England crush India, level series
England levelled the series with a 212-run win in the final Test as India were all out for 100 in 2nd innings. Scorecardindia Updated: Mar 22, 2006 18:36 IST
Memory betrays you when you try to think of the last time India lost seven wickets for 25 runs! Yes, that's how India lost this third Test, presenting England a thumping 212-run win.
How could a team with an accomplished batting line up collapse from 75/3 to 100 all out in mere 74 minutes after lunch? It's a question that would always haunt our minds.
It's one thing to lose, and quite another to lose the way they did. "It was bizarre," Rahul Dravid said at the presentation ceremony before sharing the trophy with Andrew Flintoff who was named man-of-the-match and man-of-the-series.
Maybe, the Indian captain could have never imagined of such a disappointing end to his 100th Test.
England levelled this three-Test series 1-1, primarily because the talismanic Flintoff was carrying the team on his shoulders, and also because 37-year-old Shaun Udal bowled his off spinners well on a wearing fifth day track. Still, the Indians could only blame themselvesfor falling like a pack of cards.
The fall after lunch:
Sachin Tendulkar (34 in 57 balls, five fours) was batting beautifully. Dravid was looking determined to defend everything. The perfect blend of attack and defence.
Sensing the danger, Flintoff didn't want to leave anything for others. He took the ball after lunch and bowled the perfect one in his first over itself, making Dravid (9) the 'Batting's Prince of Denmark".
To play or not to play. Dravid eventually couldn't decide and saw his edge resting in the hands of Geraint Jones. Tendulkar, in the next over, played Udal (4/14) on the front foot, the ball took an inside edge on its way to Ian Bell at forward short leg.
England could not have hoped for a better start to the post-lunch session.
But that was only the beginning of the Indian misery. Virender Sehwag's back was already troubling him. The doctor somehow cleared him to bat on Tuesday evening. Bat he did, but could not score. James Anderson had him plumb in front.
Yuvraj Singh (12) was promising, but he could only watch MS Dhoni (5) perishing to a horrendous shot. Dhoni started stepping out to Udal as if India's target was a meagre 113 and not 313. Even seeing his shot falling short of Monty Panesar at long off, he repeated the stroke again in the same over and this time Monty didn't fumble.
After that it was only a matter of time. And it came sooner than expected. Harbhajan Singh (6) top-edged Udal to Matthew Hoggard at mid-wicket and Flintoff came around the wicket, angling the ball in and then moving it away. Even Yuvraj found him too hot to handle and was neatly caught by Paul Collingwood at second slip.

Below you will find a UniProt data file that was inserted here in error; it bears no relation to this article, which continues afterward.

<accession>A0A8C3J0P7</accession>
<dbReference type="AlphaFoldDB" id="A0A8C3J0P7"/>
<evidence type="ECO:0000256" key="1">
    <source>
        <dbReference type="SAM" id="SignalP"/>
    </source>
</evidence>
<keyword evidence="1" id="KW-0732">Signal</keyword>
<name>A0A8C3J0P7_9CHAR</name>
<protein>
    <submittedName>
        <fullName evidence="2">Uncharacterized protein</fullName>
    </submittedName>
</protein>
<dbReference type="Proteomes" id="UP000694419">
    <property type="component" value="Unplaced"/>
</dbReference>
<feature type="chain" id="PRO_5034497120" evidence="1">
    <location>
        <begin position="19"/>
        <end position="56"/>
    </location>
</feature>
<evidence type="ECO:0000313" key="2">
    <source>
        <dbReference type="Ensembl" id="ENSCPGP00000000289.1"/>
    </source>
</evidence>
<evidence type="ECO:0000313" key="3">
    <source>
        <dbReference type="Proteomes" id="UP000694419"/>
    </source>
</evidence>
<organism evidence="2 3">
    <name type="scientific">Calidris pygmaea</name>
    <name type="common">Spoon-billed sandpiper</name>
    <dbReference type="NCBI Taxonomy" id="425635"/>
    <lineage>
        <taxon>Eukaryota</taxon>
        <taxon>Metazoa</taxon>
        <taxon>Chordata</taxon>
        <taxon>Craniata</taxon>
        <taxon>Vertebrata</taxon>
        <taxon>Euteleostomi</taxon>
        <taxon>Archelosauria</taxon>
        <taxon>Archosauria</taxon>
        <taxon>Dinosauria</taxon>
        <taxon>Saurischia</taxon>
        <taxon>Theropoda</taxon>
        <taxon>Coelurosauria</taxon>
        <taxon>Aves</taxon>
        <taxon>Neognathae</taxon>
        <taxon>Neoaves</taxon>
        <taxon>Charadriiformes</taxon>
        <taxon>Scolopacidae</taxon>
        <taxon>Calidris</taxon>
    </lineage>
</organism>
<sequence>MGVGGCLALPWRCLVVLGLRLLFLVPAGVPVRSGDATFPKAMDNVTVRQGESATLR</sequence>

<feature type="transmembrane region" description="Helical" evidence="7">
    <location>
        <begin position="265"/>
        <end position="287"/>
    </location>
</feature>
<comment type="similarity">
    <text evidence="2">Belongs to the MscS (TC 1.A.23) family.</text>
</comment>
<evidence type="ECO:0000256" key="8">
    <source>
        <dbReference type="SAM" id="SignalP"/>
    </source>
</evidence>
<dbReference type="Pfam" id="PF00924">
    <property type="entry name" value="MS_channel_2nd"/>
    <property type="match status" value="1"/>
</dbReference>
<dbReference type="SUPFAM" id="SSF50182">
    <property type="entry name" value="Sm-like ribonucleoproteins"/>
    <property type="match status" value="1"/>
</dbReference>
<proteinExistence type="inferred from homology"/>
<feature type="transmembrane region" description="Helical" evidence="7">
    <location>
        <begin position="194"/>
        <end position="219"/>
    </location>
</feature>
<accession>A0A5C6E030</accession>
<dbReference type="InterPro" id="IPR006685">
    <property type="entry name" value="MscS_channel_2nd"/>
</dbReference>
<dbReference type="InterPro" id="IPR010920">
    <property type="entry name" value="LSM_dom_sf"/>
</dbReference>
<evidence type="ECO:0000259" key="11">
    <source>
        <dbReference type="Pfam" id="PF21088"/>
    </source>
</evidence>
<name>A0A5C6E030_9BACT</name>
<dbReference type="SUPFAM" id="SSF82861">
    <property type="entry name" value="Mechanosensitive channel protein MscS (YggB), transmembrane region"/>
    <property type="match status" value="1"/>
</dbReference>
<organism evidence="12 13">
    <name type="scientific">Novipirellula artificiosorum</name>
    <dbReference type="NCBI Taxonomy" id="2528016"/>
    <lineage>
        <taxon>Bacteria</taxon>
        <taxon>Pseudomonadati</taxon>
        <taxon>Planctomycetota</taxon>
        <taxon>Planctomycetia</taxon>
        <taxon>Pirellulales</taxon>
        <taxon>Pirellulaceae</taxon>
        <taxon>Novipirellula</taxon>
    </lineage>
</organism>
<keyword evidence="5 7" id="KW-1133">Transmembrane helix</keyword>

And the young England team then lifted its oldest player Udal when he took the final wicket of Munaf Patel who tried to hit out of the ground for some consolation only to find Hoggard at mid-wicket.
India were all out for 100. What a blow to the hosts from the injury-hit visitors!
"Dear God. We believe in you. The whole country is with you," read a banner. Struggling for runs and with the team in the shadows, Sachin's fight was on -- the fight against England, against the situation, against his own form. He had the "Wall" for support.
When he joined Dravid in the middle, the early nerves were apparent, shuffling to Flintoff, he was hit on the pad, but the bounce came to his rescue.
After that there was no bowler who could trouble him. Five beautiful strokes were played, each fetching him a boundary. The most confident start we saw him get after God knows how many days.
Dravid was looking solid as ever. It was because of that India took lunch at 75/3, with a much better frame of mind, after losing those two wickets in the morning.
It's one thing to look elegant and quite another to perform elegantly. Flintoff was playing the mind game to discover that Jaffer still had miles to go!
After Hoggard had given them the breakthrough, the England captain bowled a bouncer. Actually by doing that, he was trapping Jaffer who had no clue what was in store.
Next ball was pitched up, Jaffer played across from the crease only to miss the line. Simon Taufel gave his second lbw decision of the morning. And a good one at that!
First hour, or rather, the first round of the day was over. England had won it hands down. Tendulkar came out to bat one last time, at least for another two months!
Kumble was a determined man. Determined to finish off the English innings quickly he did all he could with the ball, then came out to work as a nightwatchman.
And he did an efficient job in the fading light on Tuesday.
He played the first over adroitly on Wednesday. Hoggard was always at him, asking the questions by moving the ball away and in and Kumble, either leaving them alone or defending the ones that came in, always had the answer.
But Hoggard came back in his next over with more venom. Eventually Kumble's bat came down slowly than Hoggard's inswing to be leg before.
India: Virender Sehwag, Wasim Jaffer, Rahul Dravid, Sachin Tendulkar, Yuvraj Singh, MS Dhoni, Irfan Pathan, Anil Kumble, Harbhajan Singh, S Sreesunth, Munaf Patel.
England: Andrew Strauss, O Shah, Ian Bell, Kevin Pietersen, Paul Collingwood, Andrew Flintoff, Geraint Jones, Matthew Hoggard, S Udal, James Anderson, Monty Panesar.